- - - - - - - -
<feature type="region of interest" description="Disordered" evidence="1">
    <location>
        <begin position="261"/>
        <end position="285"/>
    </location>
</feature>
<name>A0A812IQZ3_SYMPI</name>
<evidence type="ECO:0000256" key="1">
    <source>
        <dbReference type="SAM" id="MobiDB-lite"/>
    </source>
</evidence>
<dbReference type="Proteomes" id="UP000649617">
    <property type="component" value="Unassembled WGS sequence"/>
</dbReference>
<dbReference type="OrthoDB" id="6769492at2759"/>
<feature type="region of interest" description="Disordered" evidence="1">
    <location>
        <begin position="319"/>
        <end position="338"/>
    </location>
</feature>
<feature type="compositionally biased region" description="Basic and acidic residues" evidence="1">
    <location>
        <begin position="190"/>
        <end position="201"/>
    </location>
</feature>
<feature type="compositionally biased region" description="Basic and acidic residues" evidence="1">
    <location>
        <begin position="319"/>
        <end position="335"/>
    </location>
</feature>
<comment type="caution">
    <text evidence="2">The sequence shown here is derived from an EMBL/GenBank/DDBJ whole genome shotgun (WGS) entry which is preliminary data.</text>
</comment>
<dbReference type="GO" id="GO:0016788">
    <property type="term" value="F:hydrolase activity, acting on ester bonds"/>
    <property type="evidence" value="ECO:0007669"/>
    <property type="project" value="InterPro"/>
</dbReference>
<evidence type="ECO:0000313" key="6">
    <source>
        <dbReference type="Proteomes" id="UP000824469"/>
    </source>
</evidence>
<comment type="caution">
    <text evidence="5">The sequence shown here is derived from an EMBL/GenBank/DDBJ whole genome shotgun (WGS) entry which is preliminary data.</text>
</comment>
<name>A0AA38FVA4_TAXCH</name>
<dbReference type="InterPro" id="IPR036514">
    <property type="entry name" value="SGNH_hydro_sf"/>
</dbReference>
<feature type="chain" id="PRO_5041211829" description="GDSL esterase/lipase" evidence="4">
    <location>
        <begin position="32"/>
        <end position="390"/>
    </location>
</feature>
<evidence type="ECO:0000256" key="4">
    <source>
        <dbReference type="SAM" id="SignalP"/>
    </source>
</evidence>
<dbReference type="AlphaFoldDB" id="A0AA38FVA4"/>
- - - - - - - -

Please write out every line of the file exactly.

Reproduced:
<feature type="region of interest" description="Disordered" evidence="1">
    <location>
        <begin position="261"/>
        <end position="285"/>
    </location>
</feature>
<name>A0A812IQZ3_SYMPI</name>
<evidence type="ECO:0000256" key="1">
    <source>
        <dbReference type="SAM" id="MobiDB-lite"/>
    </source>
</evidence>
<dbReference type="Proteomes" id="UP000649617">
    <property type="component" value="Unassembled WGS sequence"/>
</dbReference>
<dbReference type="OrthoDB" id="6769492at2759"/>
<feature type="region of interest" description="Disordered" evidence="1">
    <location>
        <begin position="319"/>
        <end position="338"/>
    </location>
</feature>
<feature type="compositionally biased region" description="Basic and acidic residues" evidence="1">
    <location>
        <begin position="190"/>
        <end position="201"/>
    </location>
</feature>
<feature type="compositionally biased region" description="Basic and acidic residues" evidence="1">
    <location>
        <begin position="319"/>
        <end position="335"/>
    </location>
</feature>
<comment type="caution">
    <text evidence="2">The sequence shown here is derived from an EMBL/GenBank/DDBJ whole genome shotgun (WGS) entry which is preliminary data.</text>
</comment>
<dbReference type="GO" id="GO:0016788">
    <property type="term" value="F:hydrolase activity, acting on ester bonds"/>
    <property type="evidence" value="ECO:0007669"/>
    <property type="project" value="InterPro"/>
</dbReference>
<evidence type="ECO:0000313" key="6">
    <source>
        <dbReference type="Proteomes" id="UP000824469"/>
    </source>
</evidence>
<comment type="caution">
    <text evidence="5">The sequence shown here is derived from an EMBL/GenBank/DDBJ whole genome shotgun (WGS) entry which is preliminary data.</text>
</comment>
<name>A0AA38FVA4_TAXCH</name>
<dbReference type="InterPro" id="IPR036514">
    <property type="entry name" value="SGNH_hydro_sf"/>
</dbReference>
<feature type="chain" id="PRO_5041211829" description="GDSL esterase/lipase" evidence="4">
    <location>
        <begin position="32"/>
        <end position="390"/>
    </location>
</feature>
<evidence type="ECO:0000256" key="4">
    <source>
        <dbReference type="SAM" id="SignalP"/>
    </source>
</evidence>
<dbReference type="AlphaFoldDB" id="A0AA38FVA4"/>